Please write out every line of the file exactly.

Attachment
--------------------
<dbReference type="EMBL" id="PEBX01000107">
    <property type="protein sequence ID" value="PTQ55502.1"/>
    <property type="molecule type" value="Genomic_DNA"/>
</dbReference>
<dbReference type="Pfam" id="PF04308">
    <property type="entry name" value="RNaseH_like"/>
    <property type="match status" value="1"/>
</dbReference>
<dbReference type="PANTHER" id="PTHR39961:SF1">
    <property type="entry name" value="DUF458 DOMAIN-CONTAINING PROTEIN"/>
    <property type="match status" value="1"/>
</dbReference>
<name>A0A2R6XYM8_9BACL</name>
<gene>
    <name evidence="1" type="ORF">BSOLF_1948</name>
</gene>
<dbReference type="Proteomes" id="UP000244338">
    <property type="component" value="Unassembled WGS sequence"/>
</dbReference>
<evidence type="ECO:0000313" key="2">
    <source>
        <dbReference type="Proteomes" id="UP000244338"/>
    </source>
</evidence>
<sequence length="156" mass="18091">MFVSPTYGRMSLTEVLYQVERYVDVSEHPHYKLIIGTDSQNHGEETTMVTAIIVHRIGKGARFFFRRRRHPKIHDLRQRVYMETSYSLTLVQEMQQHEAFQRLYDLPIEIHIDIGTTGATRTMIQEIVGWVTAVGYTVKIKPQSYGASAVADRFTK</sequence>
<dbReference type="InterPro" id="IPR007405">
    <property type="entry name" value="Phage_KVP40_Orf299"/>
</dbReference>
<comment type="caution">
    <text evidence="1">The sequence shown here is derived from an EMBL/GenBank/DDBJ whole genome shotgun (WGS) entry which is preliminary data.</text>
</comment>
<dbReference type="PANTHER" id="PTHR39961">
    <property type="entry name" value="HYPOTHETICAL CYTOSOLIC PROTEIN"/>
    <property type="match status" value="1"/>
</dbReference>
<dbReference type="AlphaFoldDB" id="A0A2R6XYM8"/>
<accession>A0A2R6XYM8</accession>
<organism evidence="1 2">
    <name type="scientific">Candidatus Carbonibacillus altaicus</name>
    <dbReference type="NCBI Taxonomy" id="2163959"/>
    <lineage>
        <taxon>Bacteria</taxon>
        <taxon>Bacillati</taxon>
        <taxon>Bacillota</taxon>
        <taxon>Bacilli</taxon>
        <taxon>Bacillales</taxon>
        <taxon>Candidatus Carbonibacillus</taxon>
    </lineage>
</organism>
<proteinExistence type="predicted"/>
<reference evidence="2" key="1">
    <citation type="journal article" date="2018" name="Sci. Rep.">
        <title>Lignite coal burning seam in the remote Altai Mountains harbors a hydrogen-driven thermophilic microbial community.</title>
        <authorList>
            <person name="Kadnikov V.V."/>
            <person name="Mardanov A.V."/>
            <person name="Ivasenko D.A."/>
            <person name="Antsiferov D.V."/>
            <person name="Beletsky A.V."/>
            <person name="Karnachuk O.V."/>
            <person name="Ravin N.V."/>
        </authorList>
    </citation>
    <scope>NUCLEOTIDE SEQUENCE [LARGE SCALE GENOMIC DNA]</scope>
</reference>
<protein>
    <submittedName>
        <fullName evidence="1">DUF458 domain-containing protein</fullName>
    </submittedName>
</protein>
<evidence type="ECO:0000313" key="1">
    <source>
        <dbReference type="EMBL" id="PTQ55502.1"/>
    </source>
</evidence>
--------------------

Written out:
<dbReference type="EMBL" id="PEBX01000107">
    <property type="protein sequence ID" value="PTQ55502.1"/>
    <property type="molecule type" value="Genomic_DNA"/>
</dbReference>
<dbReference type="Pfam" id="PF04308">
    <property type="entry name" value="RNaseH_like"/>
    <property type="match status" value="1"/>
</dbReference>
<dbReference type="PANTHER" id="PTHR39961:SF1">
    <property type="entry name" value="DUF458 DOMAIN-CONTAINING PROTEIN"/>
    <property type="match status" value="1"/>
</dbReference>
<name>A0A2R6XYM8_9BACL</name>
<gene>
    <name evidence="1" type="ORF">BSOLF_1948</name>
</gene>
<dbReference type="Proteomes" id="UP000244338">
    <property type="component" value="Unassembled WGS sequence"/>
</dbReference>
<evidence type="ECO:0000313" key="2">
    <source>
        <dbReference type="Proteomes" id="UP000244338"/>
    </source>
</evidence>
<sequence length="156" mass="18091">MFVSPTYGRMSLTEVLYQVERYVDVSEHPHYKLIIGTDSQNHGEETTMVTAIIVHRIGKGARFFFRRRRHPKIHDLRQRVYMETSYSLTLVQEMQQHEAFQRLYDLPIEIHIDIGTTGATRTMIQEIVGWVTAVGYTVKIKPQSYGASAVADRFTK</sequence>
<dbReference type="InterPro" id="IPR007405">
    <property type="entry name" value="Phage_KVP40_Orf299"/>
</dbReference>
<comment type="caution">
    <text evidence="1">The sequence shown here is derived from an EMBL/GenBank/DDBJ whole genome shotgun (WGS) entry which is preliminary data.</text>
</comment>
<dbReference type="PANTHER" id="PTHR39961">
    <property type="entry name" value="HYPOTHETICAL CYTOSOLIC PROTEIN"/>
    <property type="match status" value="1"/>
</dbReference>
<dbReference type="AlphaFoldDB" id="A0A2R6XYM8"/>
<accession>A0A2R6XYM8</accession>
<organism evidence="1 2">
    <name type="scientific">Candidatus Carbonibacillus altaicus</name>
    <dbReference type="NCBI Taxonomy" id="2163959"/>
    <lineage>
        <taxon>Bacteria</taxon>
        <taxon>Bacillati</taxon>
        <taxon>Bacillota</taxon>
        <taxon>Bacilli</taxon>
        <taxon>Bacillales</taxon>
        <taxon>Candidatus Carbonibacillus</taxon>
    </lineage>
</organism>
<proteinExistence type="predicted"/>
<reference evidence="2" key="1">
    <citation type="journal article" date="2018" name="Sci. Rep.">
        <title>Lignite coal burning seam in the remote Altai Mountains harbors a hydrogen-driven thermophilic microbial community.</title>
        <authorList>
            <person name="Kadnikov V.V."/>
            <person name="Mardanov A.V."/>
            <person name="Ivasenko D.A."/>
            <person name="Antsiferov D.V."/>
            <person name="Beletsky A.V."/>
            <person name="Karnachuk O.V."/>
            <person name="Ravin N.V."/>
        </authorList>
    </citation>
    <scope>NUCLEOTIDE SEQUENCE [LARGE SCALE GENOMIC DNA]</scope>
</reference>
<protein>
    <submittedName>
        <fullName evidence="1">DUF458 domain-containing protein</fullName>
    </submittedName>
</protein>
<evidence type="ECO:0000313" key="1">
    <source>
        <dbReference type="EMBL" id="PTQ55502.1"/>
    </source>
</evidence>